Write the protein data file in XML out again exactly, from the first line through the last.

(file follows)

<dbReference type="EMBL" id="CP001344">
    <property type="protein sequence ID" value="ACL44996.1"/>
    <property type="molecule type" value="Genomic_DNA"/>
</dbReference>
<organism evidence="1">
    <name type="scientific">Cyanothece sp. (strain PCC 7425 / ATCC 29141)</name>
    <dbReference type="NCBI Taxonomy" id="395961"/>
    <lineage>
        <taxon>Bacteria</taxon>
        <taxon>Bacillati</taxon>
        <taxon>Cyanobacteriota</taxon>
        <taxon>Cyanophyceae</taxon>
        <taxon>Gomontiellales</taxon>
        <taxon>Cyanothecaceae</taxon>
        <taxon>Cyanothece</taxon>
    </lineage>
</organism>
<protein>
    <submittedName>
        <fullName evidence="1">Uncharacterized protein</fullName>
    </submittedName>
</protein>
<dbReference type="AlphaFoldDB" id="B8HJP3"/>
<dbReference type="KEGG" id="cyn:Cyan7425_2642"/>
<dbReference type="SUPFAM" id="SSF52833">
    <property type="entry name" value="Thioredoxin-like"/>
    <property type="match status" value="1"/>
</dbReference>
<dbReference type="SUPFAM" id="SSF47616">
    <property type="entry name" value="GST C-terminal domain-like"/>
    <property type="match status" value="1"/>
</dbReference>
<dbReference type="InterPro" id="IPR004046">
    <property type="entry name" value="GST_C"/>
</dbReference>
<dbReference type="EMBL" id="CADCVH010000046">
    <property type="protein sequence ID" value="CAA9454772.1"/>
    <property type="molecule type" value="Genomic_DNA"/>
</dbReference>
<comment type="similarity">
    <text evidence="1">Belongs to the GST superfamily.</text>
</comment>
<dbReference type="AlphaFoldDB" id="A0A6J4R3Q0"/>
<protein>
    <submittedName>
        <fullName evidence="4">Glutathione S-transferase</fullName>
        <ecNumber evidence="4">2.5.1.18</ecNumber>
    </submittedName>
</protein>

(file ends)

<dbReference type="EMBL" id="CP001344">
    <property type="protein sequence ID" value="ACL44996.1"/>
    <property type="molecule type" value="Genomic_DNA"/>
</dbReference>
<organism evidence="1">
    <name type="scientific">Cyanothece sp. (strain PCC 7425 / ATCC 29141)</name>
    <dbReference type="NCBI Taxonomy" id="395961"/>
    <lineage>
        <taxon>Bacteria</taxon>
        <taxon>Bacillati</taxon>
        <taxon>Cyanobacteriota</taxon>
        <taxon>Cyanophyceae</taxon>
        <taxon>Gomontiellales</taxon>
        <taxon>Cyanothecaceae</taxon>
        <taxon>Cyanothece</taxon>
    </lineage>
</organism>
<protein>
    <submittedName>
        <fullName evidence="1">Uncharacterized protein</fullName>
    </submittedName>
</protein>
<dbReference type="AlphaFoldDB" id="B8HJP3"/>
<dbReference type="KEGG" id="cyn:Cyan7425_2642"/>
<dbReference type="SUPFAM" id="SSF52833">
    <property type="entry name" value="Thioredoxin-like"/>
    <property type="match status" value="1"/>
</dbReference>
<dbReference type="SUPFAM" id="SSF47616">
    <property type="entry name" value="GST C-terminal domain-like"/>
    <property type="match status" value="1"/>
</dbReference>
<dbReference type="InterPro" id="IPR004046">
    <property type="entry name" value="GST_C"/>
</dbReference>
<dbReference type="EMBL" id="CADCVH010000046">
    <property type="protein sequence ID" value="CAA9454772.1"/>
    <property type="molecule type" value="Genomic_DNA"/>
</dbReference>
<comment type="similarity">
    <text evidence="1">Belongs to the GST superfamily.</text>
</comment>
<dbReference type="AlphaFoldDB" id="A0A6J4R3Q0"/>
<protein>
    <submittedName>
        <fullName evidence="4">Glutathione S-transferase</fullName>
        <ecNumber evidence="4">2.5.1.18</ecNumber>
    </submittedName>
</protein>